Quibi, a mobile streaming service that launched in April, now lets viewers screenshot its shows, the company's head of product Tom Conrad said in a Twitter thread Thursday — a seemingly simple function but one that's crucial to building social-media buzz for shows.
Quibi's screenshotting feature, however, doesn't work the standard way you'd screengrab anything else on your phone. If you follow your mobile device's normal procedures to take a screenshot of a Quibi video, you'll end up saving a black screen to your camera roll or gallery.
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Instead, while watching a Quibi video, you need to press and hold the screen, then slide over and release to take a screenshot. The first time you take a screenshot you will be prompted to allow the Quibi app to access your camera, which is what gives the app the permission to save the screenshots to your device.
This specialized screenshotting procedure is because Quibi needs to get around copyright protections known as digital rights management, or DRM. DRM is what prevents you from pirating video of a streaming services' shows and movies on your phone simply by making a screen recording of it. But DRM on mobile operating systems can also block you from simply taking a screenshot image of a protected piece of media, which is what has been happening in Quibi since launch.
Conrad said Quibi creators generally want DRM protections, presumably because neither the creators nor Quibi itself want people to easily pirate its shows. So to keep DRM in place but still provide a way to take screenshots, Quibi had to come up with this workaround.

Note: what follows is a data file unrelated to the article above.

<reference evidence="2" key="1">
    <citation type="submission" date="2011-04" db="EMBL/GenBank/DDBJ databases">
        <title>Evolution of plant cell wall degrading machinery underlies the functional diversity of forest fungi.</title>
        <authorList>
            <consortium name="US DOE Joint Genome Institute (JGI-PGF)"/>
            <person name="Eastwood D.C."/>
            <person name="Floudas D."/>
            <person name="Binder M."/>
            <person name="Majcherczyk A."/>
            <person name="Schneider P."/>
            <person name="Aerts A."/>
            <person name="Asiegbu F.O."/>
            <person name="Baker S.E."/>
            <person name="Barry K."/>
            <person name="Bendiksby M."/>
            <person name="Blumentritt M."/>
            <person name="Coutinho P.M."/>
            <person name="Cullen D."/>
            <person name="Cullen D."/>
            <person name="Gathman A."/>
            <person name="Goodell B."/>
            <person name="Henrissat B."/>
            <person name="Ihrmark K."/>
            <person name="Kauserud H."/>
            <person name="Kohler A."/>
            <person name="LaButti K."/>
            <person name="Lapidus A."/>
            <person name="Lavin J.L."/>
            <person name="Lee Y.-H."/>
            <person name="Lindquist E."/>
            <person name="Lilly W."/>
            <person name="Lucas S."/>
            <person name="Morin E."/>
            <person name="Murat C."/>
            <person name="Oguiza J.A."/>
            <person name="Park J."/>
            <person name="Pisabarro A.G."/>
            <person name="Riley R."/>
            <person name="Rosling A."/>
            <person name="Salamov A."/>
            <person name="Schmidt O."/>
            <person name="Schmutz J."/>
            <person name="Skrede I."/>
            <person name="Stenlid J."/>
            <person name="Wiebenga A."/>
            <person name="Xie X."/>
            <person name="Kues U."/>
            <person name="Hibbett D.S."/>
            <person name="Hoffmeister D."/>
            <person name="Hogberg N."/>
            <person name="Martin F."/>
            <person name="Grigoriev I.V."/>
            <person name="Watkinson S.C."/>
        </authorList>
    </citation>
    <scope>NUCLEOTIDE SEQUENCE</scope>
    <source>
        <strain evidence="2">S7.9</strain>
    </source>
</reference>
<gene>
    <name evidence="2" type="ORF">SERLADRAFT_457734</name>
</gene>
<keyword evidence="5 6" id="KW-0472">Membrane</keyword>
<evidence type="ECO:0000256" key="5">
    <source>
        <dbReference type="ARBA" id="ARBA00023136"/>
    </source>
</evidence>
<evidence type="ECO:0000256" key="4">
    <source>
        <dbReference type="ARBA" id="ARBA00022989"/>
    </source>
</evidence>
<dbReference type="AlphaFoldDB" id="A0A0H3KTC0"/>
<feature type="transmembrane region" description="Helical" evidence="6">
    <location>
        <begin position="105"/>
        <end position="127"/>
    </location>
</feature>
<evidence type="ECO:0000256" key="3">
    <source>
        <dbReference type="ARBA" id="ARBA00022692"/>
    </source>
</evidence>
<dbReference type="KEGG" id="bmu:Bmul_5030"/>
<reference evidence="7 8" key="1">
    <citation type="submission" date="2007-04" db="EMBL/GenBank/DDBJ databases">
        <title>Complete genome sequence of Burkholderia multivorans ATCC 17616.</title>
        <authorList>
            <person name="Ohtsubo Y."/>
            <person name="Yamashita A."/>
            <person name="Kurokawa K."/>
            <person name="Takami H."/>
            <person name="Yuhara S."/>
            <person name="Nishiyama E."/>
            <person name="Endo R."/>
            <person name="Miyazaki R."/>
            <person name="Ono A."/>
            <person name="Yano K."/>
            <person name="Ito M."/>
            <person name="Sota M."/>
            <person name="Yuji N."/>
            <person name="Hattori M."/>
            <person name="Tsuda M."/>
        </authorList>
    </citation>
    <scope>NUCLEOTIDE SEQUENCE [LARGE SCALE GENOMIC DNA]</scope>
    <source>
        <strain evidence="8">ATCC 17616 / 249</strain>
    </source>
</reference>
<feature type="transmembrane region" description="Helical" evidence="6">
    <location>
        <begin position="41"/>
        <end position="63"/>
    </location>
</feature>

Quibi screenshots aren't unavailable on downloaded titles, and some episodes don't allow them at all. Screenshots do not capture closed captions or subtitles.
Quibi launched in the US and Canada as service designed to watch on the go, just as swaths of North America were locking down because of the coronavirus pandemic, one of several hurdles to the service reaching its ambitious growth goals.
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Quibi hoped its unconventional strategy — very expensive, star-packed programming released in 10-minute-or-less episodes that you can watch only on phones or mobile devices — would find a sweet spot in a streaming landscape crowded with the likes of Netflix, Disney Plus, Apple TV Plus, Peacock and HBO Max, as well as established players like Netflix. And of course, Quibi faces a Goliath in YouTube, the short-video specialist that's already drawing in more than 2 billion viewers every month.
But the company's mobile-only strategy underestimated the demand to watch its big-budget programming on TVs, especially as people were stuck at home more than ever. And the fact taht its programming was hard to share or meme on social networks stunted virality and word of mouth.
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